It’s a Thursday afternoon and Ellie Brogan is bubbling over with energy, greeting old friends and waving at others as they walk by. The 11-year-old, says her father, Gib, is “raring to go.” She’s a Girl Scout, plays viola and is in the cast of her school play, but today’s appointment is no typical afterschool activity. Instead, Ellie and her dad are paying their monthly visit to the Center for Advanced Intestinal Rehabilitation (CAIR) at Boston Children’s Hospital.
Four-year-old Thomas Onorato is a young zoologist at heart. Often seen with binoculars in hand, the adventurous preschooler is particularly drawn to bird watching. He enjoys talking about his feathery friends and studying their beauty and habitat.
Thomas’ love of animals runs so deep that he says he wants to be a veterinarian when he grows up. “Thomas is obsessed with animals. It’s his love,” says his mother, Melissa.
Beyond his quest to care for animals, Thomas has two other important missions — to manage the rare condition, microvillus inclusion disease (MVID) and receive the lifesaving parenteral nutrition (PN) support he needs to grow and thrive. …
As 2-year-old Naema Alshehhi turns the pages of her favorite book, her eyes glimmer with curiosity. Sitting with her father, Àbdulla and big sister, Dana, in their temporary Boston apartment, the inquisitive toddler points to a number of shapes and is fascinated by the rainbow of color.
During this quiet moment, you see the gentle outline of Naema’s central line through her tiny shirt. The lifesaving tube — surgically inserted into her chest — provides the nourishment needed to manage the rare intestinal disorder she was born with, called microvillus inclusion disease (MVID). The condition, which causes severe diarrhea and an inability to absorb nutrients, requires specialized parenteral nutrition (PN) and intravenous hydration support at home.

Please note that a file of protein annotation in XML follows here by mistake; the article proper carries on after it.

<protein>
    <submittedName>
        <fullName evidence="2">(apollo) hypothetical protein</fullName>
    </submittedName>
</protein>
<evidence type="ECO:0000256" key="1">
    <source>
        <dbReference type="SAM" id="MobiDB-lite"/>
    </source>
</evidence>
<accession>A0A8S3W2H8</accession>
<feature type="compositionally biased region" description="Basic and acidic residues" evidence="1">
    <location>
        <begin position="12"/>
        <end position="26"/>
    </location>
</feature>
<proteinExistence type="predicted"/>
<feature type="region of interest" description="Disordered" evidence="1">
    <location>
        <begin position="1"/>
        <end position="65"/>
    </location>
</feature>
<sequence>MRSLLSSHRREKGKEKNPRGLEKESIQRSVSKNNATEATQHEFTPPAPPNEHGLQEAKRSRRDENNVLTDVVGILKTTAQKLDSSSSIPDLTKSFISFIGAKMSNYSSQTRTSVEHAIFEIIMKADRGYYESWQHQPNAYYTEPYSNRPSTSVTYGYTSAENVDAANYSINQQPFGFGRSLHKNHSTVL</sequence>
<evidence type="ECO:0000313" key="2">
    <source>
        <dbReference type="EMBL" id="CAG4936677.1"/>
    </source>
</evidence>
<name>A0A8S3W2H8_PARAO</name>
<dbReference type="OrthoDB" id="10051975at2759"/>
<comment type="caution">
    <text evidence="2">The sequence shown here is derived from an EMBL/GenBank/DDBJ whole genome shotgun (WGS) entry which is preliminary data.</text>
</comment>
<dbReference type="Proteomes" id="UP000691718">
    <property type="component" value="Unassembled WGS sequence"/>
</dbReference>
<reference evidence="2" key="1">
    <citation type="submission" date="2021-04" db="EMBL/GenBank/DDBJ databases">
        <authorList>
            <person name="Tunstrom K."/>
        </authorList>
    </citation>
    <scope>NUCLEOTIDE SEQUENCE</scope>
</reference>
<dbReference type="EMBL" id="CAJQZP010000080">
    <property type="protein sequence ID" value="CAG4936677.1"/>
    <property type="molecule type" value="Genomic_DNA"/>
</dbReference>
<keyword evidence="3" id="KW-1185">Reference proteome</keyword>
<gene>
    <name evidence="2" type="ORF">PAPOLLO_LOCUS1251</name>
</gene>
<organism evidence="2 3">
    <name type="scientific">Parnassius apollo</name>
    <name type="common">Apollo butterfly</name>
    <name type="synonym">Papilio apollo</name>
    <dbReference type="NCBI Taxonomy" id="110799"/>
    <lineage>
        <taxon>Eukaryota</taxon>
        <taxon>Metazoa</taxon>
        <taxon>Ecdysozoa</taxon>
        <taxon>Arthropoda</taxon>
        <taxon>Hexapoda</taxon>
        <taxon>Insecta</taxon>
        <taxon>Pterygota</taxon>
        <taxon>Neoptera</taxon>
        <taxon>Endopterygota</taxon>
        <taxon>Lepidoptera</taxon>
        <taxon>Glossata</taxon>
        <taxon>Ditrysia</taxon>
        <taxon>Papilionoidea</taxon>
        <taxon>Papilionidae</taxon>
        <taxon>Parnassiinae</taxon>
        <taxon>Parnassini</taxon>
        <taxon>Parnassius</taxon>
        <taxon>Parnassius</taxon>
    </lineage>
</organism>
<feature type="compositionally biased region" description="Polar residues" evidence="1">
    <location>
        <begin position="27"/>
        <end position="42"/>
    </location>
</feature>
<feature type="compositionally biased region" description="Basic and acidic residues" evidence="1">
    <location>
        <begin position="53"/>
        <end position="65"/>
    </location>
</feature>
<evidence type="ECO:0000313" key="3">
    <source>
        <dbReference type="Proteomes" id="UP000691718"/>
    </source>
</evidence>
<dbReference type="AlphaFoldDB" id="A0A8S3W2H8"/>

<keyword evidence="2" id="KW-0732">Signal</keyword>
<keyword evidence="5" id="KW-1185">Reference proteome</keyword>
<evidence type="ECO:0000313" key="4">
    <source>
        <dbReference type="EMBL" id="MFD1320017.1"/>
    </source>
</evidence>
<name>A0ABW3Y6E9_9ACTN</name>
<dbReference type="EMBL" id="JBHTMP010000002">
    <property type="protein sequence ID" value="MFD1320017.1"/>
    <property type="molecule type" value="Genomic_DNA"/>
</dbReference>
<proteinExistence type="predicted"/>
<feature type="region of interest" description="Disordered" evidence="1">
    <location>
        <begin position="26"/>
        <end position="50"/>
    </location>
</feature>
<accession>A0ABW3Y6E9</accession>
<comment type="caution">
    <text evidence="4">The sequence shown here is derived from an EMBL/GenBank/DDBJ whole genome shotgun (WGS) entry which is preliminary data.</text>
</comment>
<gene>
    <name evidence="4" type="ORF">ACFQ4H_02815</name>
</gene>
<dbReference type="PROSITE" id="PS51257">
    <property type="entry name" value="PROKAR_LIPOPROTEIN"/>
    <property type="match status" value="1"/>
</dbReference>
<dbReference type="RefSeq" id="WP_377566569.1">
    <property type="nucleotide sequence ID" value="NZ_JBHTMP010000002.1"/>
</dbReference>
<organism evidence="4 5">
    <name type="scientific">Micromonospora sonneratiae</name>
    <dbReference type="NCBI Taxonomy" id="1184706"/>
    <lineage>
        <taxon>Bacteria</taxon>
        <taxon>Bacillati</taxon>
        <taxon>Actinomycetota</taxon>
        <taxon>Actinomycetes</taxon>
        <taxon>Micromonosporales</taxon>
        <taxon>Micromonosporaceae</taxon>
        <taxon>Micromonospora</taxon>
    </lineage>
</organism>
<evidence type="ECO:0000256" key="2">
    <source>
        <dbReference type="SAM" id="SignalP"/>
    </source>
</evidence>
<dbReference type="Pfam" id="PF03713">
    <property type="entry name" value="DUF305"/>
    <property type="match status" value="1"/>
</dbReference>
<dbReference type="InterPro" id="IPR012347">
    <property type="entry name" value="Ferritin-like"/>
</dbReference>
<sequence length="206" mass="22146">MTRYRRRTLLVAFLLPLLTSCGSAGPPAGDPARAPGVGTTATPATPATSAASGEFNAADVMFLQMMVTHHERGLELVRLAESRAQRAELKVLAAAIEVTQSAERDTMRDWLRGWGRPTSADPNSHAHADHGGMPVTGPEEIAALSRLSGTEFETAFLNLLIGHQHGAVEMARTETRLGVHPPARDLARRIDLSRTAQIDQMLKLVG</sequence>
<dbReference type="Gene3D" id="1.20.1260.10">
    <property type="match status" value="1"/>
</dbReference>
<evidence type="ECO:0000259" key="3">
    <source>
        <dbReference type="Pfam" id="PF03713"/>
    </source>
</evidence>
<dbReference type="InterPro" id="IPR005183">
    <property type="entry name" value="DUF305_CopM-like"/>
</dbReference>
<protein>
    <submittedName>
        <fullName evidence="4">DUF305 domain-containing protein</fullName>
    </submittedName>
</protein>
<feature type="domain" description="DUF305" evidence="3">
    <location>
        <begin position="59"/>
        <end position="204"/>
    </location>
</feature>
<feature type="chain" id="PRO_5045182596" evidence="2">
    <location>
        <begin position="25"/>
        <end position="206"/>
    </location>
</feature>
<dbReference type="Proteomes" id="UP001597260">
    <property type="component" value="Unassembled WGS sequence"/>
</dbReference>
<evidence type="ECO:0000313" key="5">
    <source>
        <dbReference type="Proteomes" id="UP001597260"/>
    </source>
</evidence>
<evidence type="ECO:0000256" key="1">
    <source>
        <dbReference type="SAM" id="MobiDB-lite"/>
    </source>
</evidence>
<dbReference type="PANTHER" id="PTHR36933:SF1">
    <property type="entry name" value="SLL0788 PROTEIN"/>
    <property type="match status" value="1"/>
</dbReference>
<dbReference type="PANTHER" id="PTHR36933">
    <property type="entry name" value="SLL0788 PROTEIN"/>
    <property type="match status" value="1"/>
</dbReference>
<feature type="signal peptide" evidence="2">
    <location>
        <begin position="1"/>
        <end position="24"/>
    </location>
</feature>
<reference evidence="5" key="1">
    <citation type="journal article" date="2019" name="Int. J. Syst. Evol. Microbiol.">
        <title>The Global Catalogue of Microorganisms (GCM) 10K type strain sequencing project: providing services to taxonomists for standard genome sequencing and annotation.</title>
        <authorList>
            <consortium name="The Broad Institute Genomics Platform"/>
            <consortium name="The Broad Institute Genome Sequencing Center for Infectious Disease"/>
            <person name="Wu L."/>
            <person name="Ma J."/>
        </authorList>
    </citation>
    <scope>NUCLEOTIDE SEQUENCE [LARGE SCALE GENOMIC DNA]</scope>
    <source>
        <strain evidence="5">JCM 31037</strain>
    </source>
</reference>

For the Alshehhi family, however, “home” is over 6,600 miles from Boston. …
At 1-day-old, Lenox was diagnosed with midgut volvulus, a condition where the intestines are twisted, or form a kink, and suddenly cut off blood supply.
The tiny tot underwent a round of emergency corrective surgeries at Massachusetts General Hospital and one month later, was transferred to Boston Children’s Hospital for further surgical and nutritional management. He underwent an additional intestinal surgery at 2-months-old, and went home with his parents on home parenteral nutrition (HPN) management at 3-months-old.
HPN provides a home-based method of providing nutrition intravenously through a central line or PICC when a child cannot take food (or, is limited in how much food he can take) by mouth or enterally (through a feeding tube). The nutrients bypass the normal digestive system and enter the child directly through a thin tube inserted into a vein.
Under the care of Boston Children’s HPN team, including Dr. Bram Raphael, director of the Home Parenteral Nutrition Program, and with the unwavering support of his parents, Lenox gets the nutrients he needs in the comfort of his own home.
In recognition of HPN Awareness Week, Lenox’s mother, Frannie, shares some of her family’s experiences and offers helpful hints to manage parenteral nutrition care at home.